Jobs for All Souls Bolton apprentice masons

Historic building conservation and restoration company Lambert Walker has announced that the three young people who undertook stone masonry placements on the All Souls Bolton project have been offered year long apprenticeships with the firm.

With the completion of All Souls Bolton due in the next few weeks, Lambert Walker were so impressed with the work that of Adam Mala, Adam Royston and Jake Quinton that they offered them an opportunity to further their career in stone masonry, and all three have gladly accepted apprenticeships with the company.

All Souls Bolton has been an extraordinary project, funded by the Heritage Lottery Fund, and in the making for 10 years. In early December, the newly regenerated church will be open to the public, who will once again be able to enjoy it as a community asset for learning, business and heritage.

A major success of the project has been the accompanying training, outreach and education scheme to promote craft skills. As the project’s conservation and restoration specialists, Lambert Walker took on six bursary placements for a three month period, with funding from the National Heritage Training Group.

The placement participants were all recruited from the local area, taking up the positions in heritage glazing, roofing and masonry. Initially, Lambert Walker had indicated that one apprenticeship might be offered, but with the contract end date just a few weeks away, they have decided to offer all three of those who undertook stone masonry placements the opportunity to develop their career further.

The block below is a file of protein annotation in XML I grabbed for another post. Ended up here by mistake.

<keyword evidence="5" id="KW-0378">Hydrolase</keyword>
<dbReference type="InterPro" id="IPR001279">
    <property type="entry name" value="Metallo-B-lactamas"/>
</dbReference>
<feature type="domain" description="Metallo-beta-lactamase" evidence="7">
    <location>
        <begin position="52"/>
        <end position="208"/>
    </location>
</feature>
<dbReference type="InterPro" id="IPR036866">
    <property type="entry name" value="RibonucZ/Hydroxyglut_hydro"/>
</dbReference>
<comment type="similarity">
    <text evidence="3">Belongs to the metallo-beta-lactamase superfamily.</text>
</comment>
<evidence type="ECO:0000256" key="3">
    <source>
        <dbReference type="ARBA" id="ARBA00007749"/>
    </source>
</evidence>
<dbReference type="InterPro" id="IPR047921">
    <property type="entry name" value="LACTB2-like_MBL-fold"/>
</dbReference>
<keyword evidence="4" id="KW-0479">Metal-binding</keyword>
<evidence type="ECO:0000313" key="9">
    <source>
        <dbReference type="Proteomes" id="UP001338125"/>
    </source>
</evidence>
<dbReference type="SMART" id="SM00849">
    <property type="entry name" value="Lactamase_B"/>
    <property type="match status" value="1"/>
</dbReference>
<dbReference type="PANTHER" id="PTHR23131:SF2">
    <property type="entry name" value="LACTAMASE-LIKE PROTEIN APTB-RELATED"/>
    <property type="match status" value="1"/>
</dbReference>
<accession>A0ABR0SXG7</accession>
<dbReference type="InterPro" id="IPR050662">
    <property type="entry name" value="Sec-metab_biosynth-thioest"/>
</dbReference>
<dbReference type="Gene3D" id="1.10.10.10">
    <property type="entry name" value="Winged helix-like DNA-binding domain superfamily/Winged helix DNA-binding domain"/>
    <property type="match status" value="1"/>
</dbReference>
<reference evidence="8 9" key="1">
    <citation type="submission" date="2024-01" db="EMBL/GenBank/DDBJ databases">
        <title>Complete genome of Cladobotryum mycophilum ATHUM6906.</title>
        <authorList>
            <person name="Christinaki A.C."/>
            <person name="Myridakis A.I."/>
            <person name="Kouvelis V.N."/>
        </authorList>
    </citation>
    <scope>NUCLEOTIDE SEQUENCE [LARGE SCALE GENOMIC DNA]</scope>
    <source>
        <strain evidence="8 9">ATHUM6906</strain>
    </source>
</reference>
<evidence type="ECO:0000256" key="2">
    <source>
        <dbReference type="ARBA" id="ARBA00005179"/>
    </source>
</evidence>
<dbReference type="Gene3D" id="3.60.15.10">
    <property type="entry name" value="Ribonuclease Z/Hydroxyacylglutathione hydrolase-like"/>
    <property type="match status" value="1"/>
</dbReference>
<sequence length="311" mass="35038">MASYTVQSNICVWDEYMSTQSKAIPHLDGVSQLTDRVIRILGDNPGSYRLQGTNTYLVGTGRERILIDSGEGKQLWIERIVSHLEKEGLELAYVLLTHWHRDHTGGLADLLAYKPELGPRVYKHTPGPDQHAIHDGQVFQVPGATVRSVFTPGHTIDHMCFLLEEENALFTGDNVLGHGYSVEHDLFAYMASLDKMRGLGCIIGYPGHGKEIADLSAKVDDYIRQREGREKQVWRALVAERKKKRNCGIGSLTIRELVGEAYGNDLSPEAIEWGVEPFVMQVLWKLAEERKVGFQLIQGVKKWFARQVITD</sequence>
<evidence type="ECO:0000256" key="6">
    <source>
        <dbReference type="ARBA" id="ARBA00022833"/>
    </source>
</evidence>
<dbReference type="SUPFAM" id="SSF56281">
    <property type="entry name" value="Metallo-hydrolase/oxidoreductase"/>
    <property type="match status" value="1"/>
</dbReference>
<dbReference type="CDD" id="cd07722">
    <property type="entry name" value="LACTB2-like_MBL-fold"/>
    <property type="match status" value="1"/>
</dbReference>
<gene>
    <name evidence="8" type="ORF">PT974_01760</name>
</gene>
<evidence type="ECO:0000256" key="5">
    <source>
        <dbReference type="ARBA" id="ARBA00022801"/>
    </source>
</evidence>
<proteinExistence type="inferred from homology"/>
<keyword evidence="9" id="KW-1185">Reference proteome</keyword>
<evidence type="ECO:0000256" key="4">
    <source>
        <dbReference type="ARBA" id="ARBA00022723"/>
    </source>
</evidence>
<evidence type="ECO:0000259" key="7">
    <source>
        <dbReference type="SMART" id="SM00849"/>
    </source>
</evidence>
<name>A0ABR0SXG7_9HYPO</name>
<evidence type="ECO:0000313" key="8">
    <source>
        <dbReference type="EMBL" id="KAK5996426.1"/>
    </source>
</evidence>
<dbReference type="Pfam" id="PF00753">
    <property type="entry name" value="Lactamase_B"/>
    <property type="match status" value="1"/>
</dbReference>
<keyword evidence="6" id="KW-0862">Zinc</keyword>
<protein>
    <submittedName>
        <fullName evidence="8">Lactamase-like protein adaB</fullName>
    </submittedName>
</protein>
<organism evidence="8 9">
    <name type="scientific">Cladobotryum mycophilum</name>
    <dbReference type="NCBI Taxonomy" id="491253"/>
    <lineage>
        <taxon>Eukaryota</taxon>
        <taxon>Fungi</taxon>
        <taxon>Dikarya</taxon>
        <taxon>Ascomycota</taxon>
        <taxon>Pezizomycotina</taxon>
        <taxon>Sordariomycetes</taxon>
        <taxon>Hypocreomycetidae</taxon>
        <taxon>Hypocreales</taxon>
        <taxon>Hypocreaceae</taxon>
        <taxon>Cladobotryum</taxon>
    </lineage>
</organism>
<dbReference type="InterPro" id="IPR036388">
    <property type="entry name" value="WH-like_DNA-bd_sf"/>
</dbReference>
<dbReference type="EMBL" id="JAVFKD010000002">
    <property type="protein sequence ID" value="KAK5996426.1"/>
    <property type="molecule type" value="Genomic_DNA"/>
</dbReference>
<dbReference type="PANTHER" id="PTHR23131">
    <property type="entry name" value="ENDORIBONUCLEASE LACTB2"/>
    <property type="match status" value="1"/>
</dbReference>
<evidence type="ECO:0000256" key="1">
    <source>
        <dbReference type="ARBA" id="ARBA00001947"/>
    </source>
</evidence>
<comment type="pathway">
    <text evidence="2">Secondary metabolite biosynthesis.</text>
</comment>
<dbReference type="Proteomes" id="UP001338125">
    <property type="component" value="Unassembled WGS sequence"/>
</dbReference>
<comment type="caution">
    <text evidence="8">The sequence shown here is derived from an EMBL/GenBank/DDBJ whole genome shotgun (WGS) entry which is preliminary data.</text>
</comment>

Regeneration Officer Rachel Barrett said: “We are delighted that the masonry bursary placement participants have been offered ongoing apprenticeships. This is a not just a credit to Adam, Adam and Jake - who have proven they are worthy of this opportunity - but also to the work of the excellent mentors from Lambert Walker, who have offered them such fantastic support during their placements”.

Alan Walker, Director of Lambert Walker said: “All three of these trainees more than lived up my expectations in terms of attitude and ability. For me, this project’s been about giving a chance to three individual young men who really deserve it. We wish apprentices the very best of luck in their future career.”

The Churches Conservation Trust believes that on-site, practical training is effective and priceless, and the case study of what has been achieved at All Souls, with the help of the Heritage Lottery Fund, proves this. By providing the opportunities for high quality training on this project, we have contributed to creating a sustainable animated workforce for the future of our heritage.

The Churches Conservation Trust is now working to include more craft skills training as an essential part of our future projects.